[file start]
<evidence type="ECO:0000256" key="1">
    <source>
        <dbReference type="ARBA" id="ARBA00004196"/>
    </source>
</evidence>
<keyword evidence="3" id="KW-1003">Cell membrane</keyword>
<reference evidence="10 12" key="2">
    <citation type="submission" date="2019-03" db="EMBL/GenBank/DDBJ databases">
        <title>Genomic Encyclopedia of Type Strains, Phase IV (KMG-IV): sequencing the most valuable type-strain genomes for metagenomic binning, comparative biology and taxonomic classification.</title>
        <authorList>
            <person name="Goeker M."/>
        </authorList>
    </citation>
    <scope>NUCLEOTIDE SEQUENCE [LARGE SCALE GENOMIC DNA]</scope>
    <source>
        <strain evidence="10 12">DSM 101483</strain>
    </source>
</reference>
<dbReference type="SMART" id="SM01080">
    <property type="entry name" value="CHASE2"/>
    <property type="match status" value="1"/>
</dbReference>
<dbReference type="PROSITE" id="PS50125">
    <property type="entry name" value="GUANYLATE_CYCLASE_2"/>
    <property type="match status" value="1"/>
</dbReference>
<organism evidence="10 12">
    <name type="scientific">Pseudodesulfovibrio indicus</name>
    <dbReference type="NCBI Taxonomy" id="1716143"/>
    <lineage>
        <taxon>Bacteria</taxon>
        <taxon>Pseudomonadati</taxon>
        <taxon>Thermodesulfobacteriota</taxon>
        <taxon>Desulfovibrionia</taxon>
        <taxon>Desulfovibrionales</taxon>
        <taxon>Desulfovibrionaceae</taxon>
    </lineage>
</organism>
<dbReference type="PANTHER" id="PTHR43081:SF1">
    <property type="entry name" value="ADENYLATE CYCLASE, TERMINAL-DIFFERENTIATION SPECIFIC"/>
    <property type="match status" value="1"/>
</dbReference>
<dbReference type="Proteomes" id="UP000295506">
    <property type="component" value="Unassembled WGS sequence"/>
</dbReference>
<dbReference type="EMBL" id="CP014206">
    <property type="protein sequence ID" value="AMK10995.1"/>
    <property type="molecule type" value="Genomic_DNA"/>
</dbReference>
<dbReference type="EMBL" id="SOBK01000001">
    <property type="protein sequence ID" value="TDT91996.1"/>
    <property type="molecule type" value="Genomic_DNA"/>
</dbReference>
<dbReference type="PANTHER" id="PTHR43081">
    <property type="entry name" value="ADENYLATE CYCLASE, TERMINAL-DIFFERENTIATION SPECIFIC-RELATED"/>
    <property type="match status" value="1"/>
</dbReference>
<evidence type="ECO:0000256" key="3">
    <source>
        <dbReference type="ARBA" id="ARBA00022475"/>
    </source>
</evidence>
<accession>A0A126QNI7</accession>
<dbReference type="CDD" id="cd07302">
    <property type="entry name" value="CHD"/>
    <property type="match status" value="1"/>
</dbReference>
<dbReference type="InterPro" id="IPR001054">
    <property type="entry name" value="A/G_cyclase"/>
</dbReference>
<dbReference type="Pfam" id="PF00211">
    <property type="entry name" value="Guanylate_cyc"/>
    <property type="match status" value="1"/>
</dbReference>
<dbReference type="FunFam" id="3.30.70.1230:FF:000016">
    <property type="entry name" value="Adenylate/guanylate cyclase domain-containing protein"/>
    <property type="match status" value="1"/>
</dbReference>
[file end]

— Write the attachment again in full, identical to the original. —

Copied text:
<evidence type="ECO:0000256" key="1">
    <source>
        <dbReference type="ARBA" id="ARBA00004196"/>
    </source>
</evidence>
<keyword evidence="3" id="KW-1003">Cell membrane</keyword>
<reference evidence="10 12" key="2">
    <citation type="submission" date="2019-03" db="EMBL/GenBank/DDBJ databases">
        <title>Genomic Encyclopedia of Type Strains, Phase IV (KMG-IV): sequencing the most valuable type-strain genomes for metagenomic binning, comparative biology and taxonomic classification.</title>
        <authorList>
            <person name="Goeker M."/>
        </authorList>
    </citation>
    <scope>NUCLEOTIDE SEQUENCE [LARGE SCALE GENOMIC DNA]</scope>
    <source>
        <strain evidence="10 12">DSM 101483</strain>
    </source>
</reference>
<dbReference type="SMART" id="SM01080">
    <property type="entry name" value="CHASE2"/>
    <property type="match status" value="1"/>
</dbReference>
<dbReference type="PROSITE" id="PS50125">
    <property type="entry name" value="GUANYLATE_CYCLASE_2"/>
    <property type="match status" value="1"/>
</dbReference>
<organism evidence="10 12">
    <name type="scientific">Pseudodesulfovibrio indicus</name>
    <dbReference type="NCBI Taxonomy" id="1716143"/>
    <lineage>
        <taxon>Bacteria</taxon>
        <taxon>Pseudomonadati</taxon>
        <taxon>Thermodesulfobacteriota</taxon>
        <taxon>Desulfovibrionia</taxon>
        <taxon>Desulfovibrionales</taxon>
        <taxon>Desulfovibrionaceae</taxon>
    </lineage>
</organism>
<dbReference type="PANTHER" id="PTHR43081:SF1">
    <property type="entry name" value="ADENYLATE CYCLASE, TERMINAL-DIFFERENTIATION SPECIFIC"/>
    <property type="match status" value="1"/>
</dbReference>
<dbReference type="Proteomes" id="UP000295506">
    <property type="component" value="Unassembled WGS sequence"/>
</dbReference>
<dbReference type="EMBL" id="CP014206">
    <property type="protein sequence ID" value="AMK10995.1"/>
    <property type="molecule type" value="Genomic_DNA"/>
</dbReference>
<dbReference type="EMBL" id="SOBK01000001">
    <property type="protein sequence ID" value="TDT91996.1"/>
    <property type="molecule type" value="Genomic_DNA"/>
</dbReference>
<dbReference type="PANTHER" id="PTHR43081">
    <property type="entry name" value="ADENYLATE CYCLASE, TERMINAL-DIFFERENTIATION SPECIFIC-RELATED"/>
    <property type="match status" value="1"/>
</dbReference>
<evidence type="ECO:0000256" key="3">
    <source>
        <dbReference type="ARBA" id="ARBA00022475"/>
    </source>
</evidence>
<accession>A0A126QNI7</accession>
<dbReference type="CDD" id="cd07302">
    <property type="entry name" value="CHD"/>
    <property type="match status" value="1"/>
</dbReference>
<dbReference type="InterPro" id="IPR001054">
    <property type="entry name" value="A/G_cyclase"/>
</dbReference>
<dbReference type="Pfam" id="PF00211">
    <property type="entry name" value="Guanylate_cyc"/>
    <property type="match status" value="1"/>
</dbReference>
<dbReference type="FunFam" id="3.30.70.1230:FF:000016">
    <property type="entry name" value="Adenylate/guanylate cyclase domain-containing protein"/>
    <property type="match status" value="1"/>
</dbReference>